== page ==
While both a PDAB and cost-growth benchmark rely on data to measure and contain health care spending, they use different mechanisms to contain costs. PDABs set upper payment limits on certain prescription drugs the Board determines are unaffordable, which limits how much purchasers can pay for those drugs. In contrast, states use a cost-growth benchmark to set projected growth, but to determine if the benchmark is met the state does a retrospective look back at costs over the past year. This process enables policymakers to compare the previous year’s actual spending against the benchmark, to better understand which actors within the health system may be driving excessive spending, and to make policy recommendations for addressing those drivers.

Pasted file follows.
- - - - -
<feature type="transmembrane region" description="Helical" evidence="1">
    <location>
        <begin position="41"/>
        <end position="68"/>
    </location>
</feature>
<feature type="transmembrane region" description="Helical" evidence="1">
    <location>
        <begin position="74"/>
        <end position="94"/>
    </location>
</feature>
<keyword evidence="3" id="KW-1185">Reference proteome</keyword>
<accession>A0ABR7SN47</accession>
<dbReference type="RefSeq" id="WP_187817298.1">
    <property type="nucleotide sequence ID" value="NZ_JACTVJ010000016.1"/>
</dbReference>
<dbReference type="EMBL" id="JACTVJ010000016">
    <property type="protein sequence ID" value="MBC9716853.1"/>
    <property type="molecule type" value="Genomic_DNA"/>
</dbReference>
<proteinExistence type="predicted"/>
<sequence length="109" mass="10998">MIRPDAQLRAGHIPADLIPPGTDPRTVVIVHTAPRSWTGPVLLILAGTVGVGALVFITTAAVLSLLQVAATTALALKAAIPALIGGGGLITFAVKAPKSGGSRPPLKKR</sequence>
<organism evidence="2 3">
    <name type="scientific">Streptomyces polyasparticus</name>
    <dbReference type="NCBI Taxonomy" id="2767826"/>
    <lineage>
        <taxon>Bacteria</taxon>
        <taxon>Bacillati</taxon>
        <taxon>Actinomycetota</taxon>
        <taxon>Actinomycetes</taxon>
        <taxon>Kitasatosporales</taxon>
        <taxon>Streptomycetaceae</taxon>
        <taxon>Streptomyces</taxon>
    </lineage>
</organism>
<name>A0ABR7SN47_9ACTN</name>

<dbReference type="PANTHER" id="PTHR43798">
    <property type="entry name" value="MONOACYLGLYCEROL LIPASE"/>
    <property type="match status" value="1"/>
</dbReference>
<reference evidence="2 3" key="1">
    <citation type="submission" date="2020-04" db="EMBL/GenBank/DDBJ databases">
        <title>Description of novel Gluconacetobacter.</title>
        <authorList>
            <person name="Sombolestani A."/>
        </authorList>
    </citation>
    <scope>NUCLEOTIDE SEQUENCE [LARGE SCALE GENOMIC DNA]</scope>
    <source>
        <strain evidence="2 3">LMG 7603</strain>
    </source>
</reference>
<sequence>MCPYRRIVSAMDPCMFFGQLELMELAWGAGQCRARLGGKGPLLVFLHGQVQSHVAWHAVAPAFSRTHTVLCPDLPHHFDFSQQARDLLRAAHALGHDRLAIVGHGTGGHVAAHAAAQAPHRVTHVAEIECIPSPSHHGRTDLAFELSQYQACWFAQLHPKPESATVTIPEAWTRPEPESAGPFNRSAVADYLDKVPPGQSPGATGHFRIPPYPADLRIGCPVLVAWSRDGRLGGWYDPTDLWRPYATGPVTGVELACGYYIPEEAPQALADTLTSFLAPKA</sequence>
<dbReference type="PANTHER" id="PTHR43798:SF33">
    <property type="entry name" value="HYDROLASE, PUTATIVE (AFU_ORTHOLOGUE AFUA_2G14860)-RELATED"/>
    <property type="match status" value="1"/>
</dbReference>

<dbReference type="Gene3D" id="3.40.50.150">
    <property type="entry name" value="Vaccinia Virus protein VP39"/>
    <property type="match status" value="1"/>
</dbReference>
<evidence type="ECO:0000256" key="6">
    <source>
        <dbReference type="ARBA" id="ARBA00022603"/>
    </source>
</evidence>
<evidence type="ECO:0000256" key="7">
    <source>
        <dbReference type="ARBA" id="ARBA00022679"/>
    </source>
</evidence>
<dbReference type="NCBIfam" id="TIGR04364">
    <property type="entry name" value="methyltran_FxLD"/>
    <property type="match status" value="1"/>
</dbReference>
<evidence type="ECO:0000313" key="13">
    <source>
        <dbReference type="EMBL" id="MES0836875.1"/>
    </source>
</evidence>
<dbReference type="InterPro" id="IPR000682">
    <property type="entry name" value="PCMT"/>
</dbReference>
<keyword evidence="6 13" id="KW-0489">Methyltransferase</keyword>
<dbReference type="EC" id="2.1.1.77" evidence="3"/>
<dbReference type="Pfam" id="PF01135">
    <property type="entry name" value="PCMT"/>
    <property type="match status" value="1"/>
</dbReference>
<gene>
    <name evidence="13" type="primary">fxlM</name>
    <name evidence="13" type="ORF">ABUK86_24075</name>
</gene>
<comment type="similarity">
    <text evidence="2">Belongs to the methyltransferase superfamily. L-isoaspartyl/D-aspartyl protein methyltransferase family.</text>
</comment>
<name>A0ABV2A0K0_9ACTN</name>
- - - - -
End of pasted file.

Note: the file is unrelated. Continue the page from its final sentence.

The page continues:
Cost-growth benchmarks look at total spending in aggregate. The benchmark is generally enforced by noting stakeholders that are responsible for high costs during public meetings and in public reports. In states such as Massachusetts, there is also a threat of a targeted performance improvement plan for entities determined to be cost drivers. In 2021, Oregon enacted a more robust enforcement process for the state’s cost-growth benchmark, adding financial penalties for payers and providers that exceed the benchmark.
PDABs, in contrast to cost-growth benchmarks, focus exclusively on prescription drugs and establish a limit for payment of a specific drug, although the PDAB’s authority and which payers are affected by an upper payment limit varies state-to-state. For example, Maryland’s PDAB will initially set upper payment limits for enrollees in public plans while Colorado’s PDAB affects all consumers in the state, except self-funded plans that elect not to participate.
Similarities Across Policies